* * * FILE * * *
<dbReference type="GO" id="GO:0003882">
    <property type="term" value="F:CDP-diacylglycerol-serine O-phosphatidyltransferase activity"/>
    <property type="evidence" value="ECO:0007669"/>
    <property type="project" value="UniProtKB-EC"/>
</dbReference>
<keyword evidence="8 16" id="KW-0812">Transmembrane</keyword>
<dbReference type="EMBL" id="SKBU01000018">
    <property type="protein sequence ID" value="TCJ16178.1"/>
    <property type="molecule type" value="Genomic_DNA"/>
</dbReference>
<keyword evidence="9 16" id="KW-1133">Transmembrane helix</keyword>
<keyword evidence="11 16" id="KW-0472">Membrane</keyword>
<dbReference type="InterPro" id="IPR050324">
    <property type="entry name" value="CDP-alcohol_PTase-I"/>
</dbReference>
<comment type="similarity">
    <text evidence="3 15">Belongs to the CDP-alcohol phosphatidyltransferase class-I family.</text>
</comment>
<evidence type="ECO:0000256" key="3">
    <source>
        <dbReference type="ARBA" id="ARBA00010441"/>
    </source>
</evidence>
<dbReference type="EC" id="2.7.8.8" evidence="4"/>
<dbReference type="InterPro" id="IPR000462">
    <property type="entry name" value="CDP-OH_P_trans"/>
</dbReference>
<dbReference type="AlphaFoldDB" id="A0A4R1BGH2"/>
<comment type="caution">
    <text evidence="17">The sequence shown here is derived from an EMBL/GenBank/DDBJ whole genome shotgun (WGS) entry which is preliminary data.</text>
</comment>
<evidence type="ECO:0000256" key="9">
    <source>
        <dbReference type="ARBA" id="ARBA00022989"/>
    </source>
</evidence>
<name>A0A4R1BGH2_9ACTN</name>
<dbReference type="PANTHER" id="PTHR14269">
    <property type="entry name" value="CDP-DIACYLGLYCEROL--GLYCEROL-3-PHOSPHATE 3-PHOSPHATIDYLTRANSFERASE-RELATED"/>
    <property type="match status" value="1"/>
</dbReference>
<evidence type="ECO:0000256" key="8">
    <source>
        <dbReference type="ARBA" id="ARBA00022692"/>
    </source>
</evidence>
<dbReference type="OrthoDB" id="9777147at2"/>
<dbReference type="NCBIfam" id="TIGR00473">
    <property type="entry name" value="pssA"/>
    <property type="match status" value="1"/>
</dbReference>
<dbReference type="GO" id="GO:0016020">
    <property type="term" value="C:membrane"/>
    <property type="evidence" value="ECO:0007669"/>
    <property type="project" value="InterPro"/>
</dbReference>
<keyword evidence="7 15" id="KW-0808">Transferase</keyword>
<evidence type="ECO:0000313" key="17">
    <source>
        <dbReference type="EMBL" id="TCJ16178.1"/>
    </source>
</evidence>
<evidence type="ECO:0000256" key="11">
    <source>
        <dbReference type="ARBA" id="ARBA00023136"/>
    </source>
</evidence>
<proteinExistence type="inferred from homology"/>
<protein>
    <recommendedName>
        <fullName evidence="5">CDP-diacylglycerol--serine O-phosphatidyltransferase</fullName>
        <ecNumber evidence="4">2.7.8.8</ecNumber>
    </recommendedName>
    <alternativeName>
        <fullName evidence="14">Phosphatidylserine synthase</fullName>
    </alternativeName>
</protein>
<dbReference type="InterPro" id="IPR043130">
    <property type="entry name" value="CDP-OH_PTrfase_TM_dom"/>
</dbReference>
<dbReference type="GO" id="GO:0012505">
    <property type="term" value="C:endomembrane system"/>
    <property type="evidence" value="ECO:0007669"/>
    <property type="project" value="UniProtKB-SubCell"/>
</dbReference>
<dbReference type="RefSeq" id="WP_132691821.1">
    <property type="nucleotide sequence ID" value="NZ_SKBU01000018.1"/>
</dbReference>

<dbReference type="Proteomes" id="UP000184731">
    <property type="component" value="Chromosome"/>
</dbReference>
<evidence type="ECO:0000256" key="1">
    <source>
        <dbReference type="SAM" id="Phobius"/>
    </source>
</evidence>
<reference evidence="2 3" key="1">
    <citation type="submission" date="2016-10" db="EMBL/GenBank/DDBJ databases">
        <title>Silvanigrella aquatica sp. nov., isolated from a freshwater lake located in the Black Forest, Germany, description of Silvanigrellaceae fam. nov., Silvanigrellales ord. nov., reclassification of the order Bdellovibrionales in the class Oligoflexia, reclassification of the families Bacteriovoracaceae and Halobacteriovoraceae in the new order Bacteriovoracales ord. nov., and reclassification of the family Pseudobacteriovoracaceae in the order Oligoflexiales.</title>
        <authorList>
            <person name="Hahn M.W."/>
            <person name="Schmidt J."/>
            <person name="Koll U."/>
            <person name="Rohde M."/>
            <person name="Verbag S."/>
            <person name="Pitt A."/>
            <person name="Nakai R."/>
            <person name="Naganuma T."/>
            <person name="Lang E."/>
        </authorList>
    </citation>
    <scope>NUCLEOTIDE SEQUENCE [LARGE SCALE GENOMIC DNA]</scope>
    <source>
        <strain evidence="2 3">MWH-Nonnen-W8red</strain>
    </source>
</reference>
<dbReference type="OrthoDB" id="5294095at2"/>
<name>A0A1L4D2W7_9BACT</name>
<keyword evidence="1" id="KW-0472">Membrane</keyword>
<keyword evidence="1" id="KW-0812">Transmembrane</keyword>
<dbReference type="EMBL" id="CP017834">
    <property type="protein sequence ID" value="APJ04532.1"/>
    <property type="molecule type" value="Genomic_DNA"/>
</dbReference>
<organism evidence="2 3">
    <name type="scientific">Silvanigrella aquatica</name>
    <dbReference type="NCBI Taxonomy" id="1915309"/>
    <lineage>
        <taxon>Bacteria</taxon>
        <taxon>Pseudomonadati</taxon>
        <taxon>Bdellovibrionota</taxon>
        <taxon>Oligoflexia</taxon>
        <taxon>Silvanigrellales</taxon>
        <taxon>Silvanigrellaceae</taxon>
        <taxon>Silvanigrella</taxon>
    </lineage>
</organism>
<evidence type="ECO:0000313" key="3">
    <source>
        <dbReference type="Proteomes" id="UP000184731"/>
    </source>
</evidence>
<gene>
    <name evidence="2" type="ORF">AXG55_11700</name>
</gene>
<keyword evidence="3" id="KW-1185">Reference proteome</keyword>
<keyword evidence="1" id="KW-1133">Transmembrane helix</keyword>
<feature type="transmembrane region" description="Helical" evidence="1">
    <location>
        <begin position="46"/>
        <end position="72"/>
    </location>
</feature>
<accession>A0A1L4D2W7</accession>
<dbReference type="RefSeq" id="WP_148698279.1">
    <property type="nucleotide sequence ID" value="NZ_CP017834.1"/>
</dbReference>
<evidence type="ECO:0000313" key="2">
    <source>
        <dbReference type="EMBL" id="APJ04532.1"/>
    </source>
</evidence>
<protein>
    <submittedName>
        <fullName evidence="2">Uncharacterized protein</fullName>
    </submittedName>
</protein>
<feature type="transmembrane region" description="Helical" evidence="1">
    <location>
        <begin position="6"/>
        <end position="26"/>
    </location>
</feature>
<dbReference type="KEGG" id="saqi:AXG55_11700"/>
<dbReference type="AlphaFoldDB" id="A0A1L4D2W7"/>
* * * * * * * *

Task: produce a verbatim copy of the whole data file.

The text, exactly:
<dbReference type="GO" id="GO:0003882">
    <property type="term" value="F:CDP-diacylglycerol-serine O-phosphatidyltransferase activity"/>
    <property type="evidence" value="ECO:0007669"/>
    <property type="project" value="UniProtKB-EC"/>
</dbReference>
<keyword evidence="8 16" id="KW-0812">Transmembrane</keyword>
<dbReference type="EMBL" id="SKBU01000018">
    <property type="protein sequence ID" value="TCJ16178.1"/>
    <property type="molecule type" value="Genomic_DNA"/>
</dbReference>
<keyword evidence="9 16" id="KW-1133">Transmembrane helix</keyword>
<keyword evidence="11 16" id="KW-0472">Membrane</keyword>
<dbReference type="InterPro" id="IPR050324">
    <property type="entry name" value="CDP-alcohol_PTase-I"/>
</dbReference>
<comment type="similarity">
    <text evidence="3 15">Belongs to the CDP-alcohol phosphatidyltransferase class-I family.</text>
</comment>
<evidence type="ECO:0000256" key="3">
    <source>
        <dbReference type="ARBA" id="ARBA00010441"/>
    </source>
</evidence>
<dbReference type="EC" id="2.7.8.8" evidence="4"/>
<dbReference type="InterPro" id="IPR000462">
    <property type="entry name" value="CDP-OH_P_trans"/>
</dbReference>
<dbReference type="AlphaFoldDB" id="A0A4R1BGH2"/>
<comment type="caution">
    <text evidence="17">The sequence shown here is derived from an EMBL/GenBank/DDBJ whole genome shotgun (WGS) entry which is preliminary data.</text>
</comment>
<evidence type="ECO:0000256" key="9">
    <source>
        <dbReference type="ARBA" id="ARBA00022989"/>
    </source>
</evidence>
<name>A0A4R1BGH2_9ACTN</name>
<dbReference type="PANTHER" id="PTHR14269">
    <property type="entry name" value="CDP-DIACYLGLYCEROL--GLYCEROL-3-PHOSPHATE 3-PHOSPHATIDYLTRANSFERASE-RELATED"/>
    <property type="match status" value="1"/>
</dbReference>
<evidence type="ECO:0000256" key="8">
    <source>
        <dbReference type="ARBA" id="ARBA00022692"/>
    </source>
</evidence>
<dbReference type="OrthoDB" id="9777147at2"/>
<dbReference type="NCBIfam" id="TIGR00473">
    <property type="entry name" value="pssA"/>
    <property type="match status" value="1"/>
</dbReference>
<dbReference type="GO" id="GO:0016020">
    <property type="term" value="C:membrane"/>
    <property type="evidence" value="ECO:0007669"/>
    <property type="project" value="InterPro"/>
</dbReference>
<keyword evidence="7 15" id="KW-0808">Transferase</keyword>
<evidence type="ECO:0000313" key="17">
    <source>
        <dbReference type="EMBL" id="TCJ16178.1"/>
    </source>
</evidence>
<evidence type="ECO:0000256" key="11">
    <source>
        <dbReference type="ARBA" id="ARBA00023136"/>
    </source>
</evidence>
<proteinExistence type="inferred from homology"/>
<protein>
    <recommendedName>
        <fullName evidence="5">CDP-diacylglycerol--serine O-phosphatidyltransferase</fullName>
        <ecNumber evidence="4">2.7.8.8</ecNumber>
    </recommendedName>
    <alternativeName>
        <fullName evidence="14">Phosphatidylserine synthase</fullName>
    </alternativeName>
</protein>
<dbReference type="InterPro" id="IPR043130">
    <property type="entry name" value="CDP-OH_PTrfase_TM_dom"/>
</dbReference>
<dbReference type="GO" id="GO:0012505">
    <property type="term" value="C:endomembrane system"/>
    <property type="evidence" value="ECO:0007669"/>
    <property type="project" value="UniProtKB-SubCell"/>
</dbReference>
<dbReference type="RefSeq" id="WP_132691821.1">
    <property type="nucleotide sequence ID" value="NZ_SKBU01000018.1"/>
</dbReference>

<dbReference type="Proteomes" id="UP000184731">
    <property type="component" value="Chromosome"/>
</dbReference>
<evidence type="ECO:0000256" key="1">
    <source>
        <dbReference type="SAM" id="Phobius"/>
    </source>
</evidence>
<reference evidence="2 3" key="1">
    <citation type="submission" date="2016-10" db="EMBL/GenBank/DDBJ databases">
        <title>Silvanigrella aquatica sp. nov., isolated from a freshwater lake located in the Black Forest, Germany, description of Silvanigrellaceae fam. nov., Silvanigrellales ord. nov., reclassification of the order Bdellovibrionales in the class Oligoflexia, reclassification of the families Bacteriovoracaceae and Halobacteriovoraceae in the new order Bacteriovoracales ord. nov., and reclassification of the family Pseudobacteriovoracaceae in the order Oligoflexiales.</title>
        <authorList>
            <person name="Hahn M.W."/>
            <person name="Schmidt J."/>
            <person name="Koll U."/>
            <person name="Rohde M."/>
            <person name="Verbag S."/>
            <person name="Pitt A."/>
            <person name="Nakai R."/>
            <person name="Naganuma T."/>
            <person name="Lang E."/>
        </authorList>
    </citation>
    <scope>NUCLEOTIDE SEQUENCE [LARGE SCALE GENOMIC DNA]</scope>
    <source>
        <strain evidence="2 3">MWH-Nonnen-W8red</strain>
    </source>
</reference>
<dbReference type="OrthoDB" id="5294095at2"/>
<name>A0A1L4D2W7_9BACT</name>
<keyword evidence="1" id="KW-0472">Membrane</keyword>
<keyword evidence="1" id="KW-0812">Transmembrane</keyword>
<dbReference type="EMBL" id="CP017834">
    <property type="protein sequence ID" value="APJ04532.1"/>
    <property type="molecule type" value="Genomic_DNA"/>
</dbReference>
<organism evidence="2 3">
    <name type="scientific">Silvanigrella aquatica</name>
    <dbReference type="NCBI Taxonomy" id="1915309"/>
    <lineage>
        <taxon>Bacteria</taxon>
        <taxon>Pseudomonadati</taxon>
        <taxon>Bdellovibrionota</taxon>
        <taxon>Oligoflexia</taxon>
        <taxon>Silvanigrellales</taxon>
        <taxon>Silvanigrellaceae</taxon>
        <taxon>Silvanigrella</taxon>
    </lineage>
</organism>
<evidence type="ECO:0000313" key="3">
    <source>
        <dbReference type="Proteomes" id="UP000184731"/>
    </source>
</evidence>
<gene>
    <name evidence="2" type="ORF">AXG55_11700</name>
</gene>
<keyword evidence="3" id="KW-1185">Reference proteome</keyword>
<keyword evidence="1" id="KW-1133">Transmembrane helix</keyword>
<feature type="transmembrane region" description="Helical" evidence="1">
    <location>
        <begin position="46"/>
        <end position="72"/>
    </location>
</feature>
<accession>A0A1L4D2W7</accession>
<dbReference type="RefSeq" id="WP_148698279.1">
    <property type="nucleotide sequence ID" value="NZ_CP017834.1"/>
</dbReference>
<evidence type="ECO:0000313" key="2">
    <source>
        <dbReference type="EMBL" id="APJ04532.1"/>
    </source>
</evidence>
<protein>
    <submittedName>
        <fullName evidence="2">Uncharacterized protein</fullName>
    </submittedName>
</protein>
<feature type="transmembrane region" description="Helical" evidence="1">
    <location>
        <begin position="6"/>
        <end position="26"/>
    </location>
</feature>
<dbReference type="KEGG" id="saqi:AXG55_11700"/>
<dbReference type="AlphaFoldDB" id="A0A1L4D2W7"/>